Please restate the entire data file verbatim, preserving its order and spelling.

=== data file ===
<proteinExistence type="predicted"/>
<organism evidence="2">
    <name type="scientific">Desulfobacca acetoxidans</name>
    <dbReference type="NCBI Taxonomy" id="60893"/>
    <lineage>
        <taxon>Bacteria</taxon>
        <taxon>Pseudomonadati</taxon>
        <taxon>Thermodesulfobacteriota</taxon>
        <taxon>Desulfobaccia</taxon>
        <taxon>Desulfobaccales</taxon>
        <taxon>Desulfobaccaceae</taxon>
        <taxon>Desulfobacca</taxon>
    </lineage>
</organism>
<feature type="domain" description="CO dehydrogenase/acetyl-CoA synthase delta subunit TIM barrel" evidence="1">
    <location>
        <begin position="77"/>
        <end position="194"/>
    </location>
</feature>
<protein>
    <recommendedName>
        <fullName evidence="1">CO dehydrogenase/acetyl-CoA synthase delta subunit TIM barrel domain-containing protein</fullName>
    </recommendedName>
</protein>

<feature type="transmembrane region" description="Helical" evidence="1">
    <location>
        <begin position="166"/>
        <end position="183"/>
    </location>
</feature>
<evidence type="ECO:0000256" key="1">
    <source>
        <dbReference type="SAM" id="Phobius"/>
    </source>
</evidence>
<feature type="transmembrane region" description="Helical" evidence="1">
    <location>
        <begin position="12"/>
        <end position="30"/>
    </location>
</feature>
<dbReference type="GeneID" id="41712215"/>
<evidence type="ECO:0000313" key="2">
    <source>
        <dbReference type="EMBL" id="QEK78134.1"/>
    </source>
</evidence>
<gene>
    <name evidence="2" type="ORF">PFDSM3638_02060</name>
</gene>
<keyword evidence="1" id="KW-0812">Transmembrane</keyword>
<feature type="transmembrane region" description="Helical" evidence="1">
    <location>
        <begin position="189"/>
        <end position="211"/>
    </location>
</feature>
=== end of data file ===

<proteinExistence type="predicted"/>
<organism evidence="2">
    <name type="scientific">Desulfobacca acetoxidans</name>
    <dbReference type="NCBI Taxonomy" id="60893"/>
    <lineage>
        <taxon>Bacteria</taxon>
        <taxon>Pseudomonadati</taxon>
        <taxon>Thermodesulfobacteriota</taxon>
        <taxon>Desulfobaccia</taxon>
        <taxon>Desulfobaccales</taxon>
        <taxon>Desulfobaccaceae</taxon>
        <taxon>Desulfobacca</taxon>
    </lineage>
</organism>
<feature type="domain" description="CO dehydrogenase/acetyl-CoA synthase delta subunit TIM barrel" evidence="1">
    <location>
        <begin position="77"/>
        <end position="194"/>
    </location>
</feature>
<protein>
    <recommendedName>
        <fullName evidence="1">CO dehydrogenase/acetyl-CoA synthase delta subunit TIM barrel domain-containing protein</fullName>
    </recommendedName>
</protein>

<feature type="transmembrane region" description="Helical" evidence="1">
    <location>
        <begin position="166"/>
        <end position="183"/>
    </location>
</feature>
<evidence type="ECO:0000256" key="1">
    <source>
        <dbReference type="SAM" id="Phobius"/>
    </source>
</evidence>
<feature type="transmembrane region" description="Helical" evidence="1">
    <location>
        <begin position="12"/>
        <end position="30"/>
    </location>
</feature>
<dbReference type="GeneID" id="41712215"/>
<evidence type="ECO:0000313" key="2">
    <source>
        <dbReference type="EMBL" id="QEK78134.1"/>
    </source>
</evidence>
<gene>
    <name evidence="2" type="ORF">PFDSM3638_02060</name>
</gene>
<keyword evidence="1" id="KW-0812">Transmembrane</keyword>
<feature type="transmembrane region" description="Helical" evidence="1">
    <location>
        <begin position="189"/>
        <end position="211"/>
    </location>
</feature>